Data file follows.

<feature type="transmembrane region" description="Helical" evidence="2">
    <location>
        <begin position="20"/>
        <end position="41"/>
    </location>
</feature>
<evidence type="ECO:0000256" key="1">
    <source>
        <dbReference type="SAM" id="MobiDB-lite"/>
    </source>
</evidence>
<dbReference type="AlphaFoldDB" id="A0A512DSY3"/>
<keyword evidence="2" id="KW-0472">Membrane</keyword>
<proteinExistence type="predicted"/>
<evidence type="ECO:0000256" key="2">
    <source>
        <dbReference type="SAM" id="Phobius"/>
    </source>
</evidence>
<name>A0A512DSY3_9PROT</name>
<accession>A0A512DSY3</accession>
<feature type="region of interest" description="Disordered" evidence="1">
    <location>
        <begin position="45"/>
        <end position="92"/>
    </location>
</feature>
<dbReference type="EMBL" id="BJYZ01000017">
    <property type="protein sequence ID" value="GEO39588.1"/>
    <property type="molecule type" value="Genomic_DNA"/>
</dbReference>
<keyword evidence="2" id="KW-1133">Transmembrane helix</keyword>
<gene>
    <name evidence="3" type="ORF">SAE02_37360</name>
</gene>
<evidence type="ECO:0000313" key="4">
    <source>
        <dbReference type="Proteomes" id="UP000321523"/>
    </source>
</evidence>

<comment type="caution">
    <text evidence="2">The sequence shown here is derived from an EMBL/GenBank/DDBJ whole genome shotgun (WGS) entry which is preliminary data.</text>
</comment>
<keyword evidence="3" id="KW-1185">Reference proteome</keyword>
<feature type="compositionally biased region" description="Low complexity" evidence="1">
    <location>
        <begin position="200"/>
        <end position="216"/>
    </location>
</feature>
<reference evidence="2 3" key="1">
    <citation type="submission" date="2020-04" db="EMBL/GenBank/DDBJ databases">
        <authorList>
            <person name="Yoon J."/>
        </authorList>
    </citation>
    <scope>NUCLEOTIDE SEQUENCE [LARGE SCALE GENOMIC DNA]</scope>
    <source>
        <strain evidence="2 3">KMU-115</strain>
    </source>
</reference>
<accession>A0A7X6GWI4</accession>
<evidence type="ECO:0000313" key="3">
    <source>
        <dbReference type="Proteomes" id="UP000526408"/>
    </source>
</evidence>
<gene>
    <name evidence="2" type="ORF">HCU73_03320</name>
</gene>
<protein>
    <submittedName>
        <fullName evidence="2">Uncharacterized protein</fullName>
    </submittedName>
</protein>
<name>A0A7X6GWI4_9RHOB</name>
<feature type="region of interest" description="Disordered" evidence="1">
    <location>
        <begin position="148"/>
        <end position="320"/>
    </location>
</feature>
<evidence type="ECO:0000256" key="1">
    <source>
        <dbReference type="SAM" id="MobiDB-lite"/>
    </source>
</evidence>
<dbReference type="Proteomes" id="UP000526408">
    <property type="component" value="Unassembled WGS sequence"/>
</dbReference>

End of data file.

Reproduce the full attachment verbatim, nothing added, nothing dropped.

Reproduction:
<feature type="transmembrane region" description="Helical" evidence="2">
    <location>
        <begin position="20"/>
        <end position="41"/>
    </location>
</feature>
<evidence type="ECO:0000256" key="1">
    <source>
        <dbReference type="SAM" id="MobiDB-lite"/>
    </source>
</evidence>
<dbReference type="AlphaFoldDB" id="A0A512DSY3"/>
<keyword evidence="2" id="KW-0472">Membrane</keyword>
<proteinExistence type="predicted"/>
<evidence type="ECO:0000256" key="2">
    <source>
        <dbReference type="SAM" id="Phobius"/>
    </source>
</evidence>
<name>A0A512DSY3_9PROT</name>
<accession>A0A512DSY3</accession>
<feature type="region of interest" description="Disordered" evidence="1">
    <location>
        <begin position="45"/>
        <end position="92"/>
    </location>
</feature>
<dbReference type="EMBL" id="BJYZ01000017">
    <property type="protein sequence ID" value="GEO39588.1"/>
    <property type="molecule type" value="Genomic_DNA"/>
</dbReference>
<keyword evidence="2" id="KW-1133">Transmembrane helix</keyword>
<gene>
    <name evidence="3" type="ORF">SAE02_37360</name>
</gene>
<evidence type="ECO:0000313" key="4">
    <source>
        <dbReference type="Proteomes" id="UP000321523"/>
    </source>
</evidence>

<comment type="caution">
    <text evidence="2">The sequence shown here is derived from an EMBL/GenBank/DDBJ whole genome shotgun (WGS) entry which is preliminary data.</text>
</comment>
<keyword evidence="3" id="KW-1185">Reference proteome</keyword>
<feature type="compositionally biased region" description="Low complexity" evidence="1">
    <location>
        <begin position="200"/>
        <end position="216"/>
    </location>
</feature>
<reference evidence="2 3" key="1">
    <citation type="submission" date="2020-04" db="EMBL/GenBank/DDBJ databases">
        <authorList>
            <person name="Yoon J."/>
        </authorList>
    </citation>
    <scope>NUCLEOTIDE SEQUENCE [LARGE SCALE GENOMIC DNA]</scope>
    <source>
        <strain evidence="2 3">KMU-115</strain>
    </source>
</reference>
<accession>A0A7X6GWI4</accession>
<evidence type="ECO:0000313" key="3">
    <source>
        <dbReference type="Proteomes" id="UP000526408"/>
    </source>
</evidence>
<gene>
    <name evidence="2" type="ORF">HCU73_03320</name>
</gene>
<protein>
    <submittedName>
        <fullName evidence="2">Uncharacterized protein</fullName>
    </submittedName>
</protein>
<name>A0A7X6GWI4_9RHOB</name>
<feature type="region of interest" description="Disordered" evidence="1">
    <location>
        <begin position="148"/>
        <end position="320"/>
    </location>
</feature>
<evidence type="ECO:0000256" key="1">
    <source>
        <dbReference type="SAM" id="MobiDB-lite"/>
    </source>
</evidence>
<dbReference type="Proteomes" id="UP000526408">
    <property type="component" value="Unassembled WGS sequence"/>
</dbReference>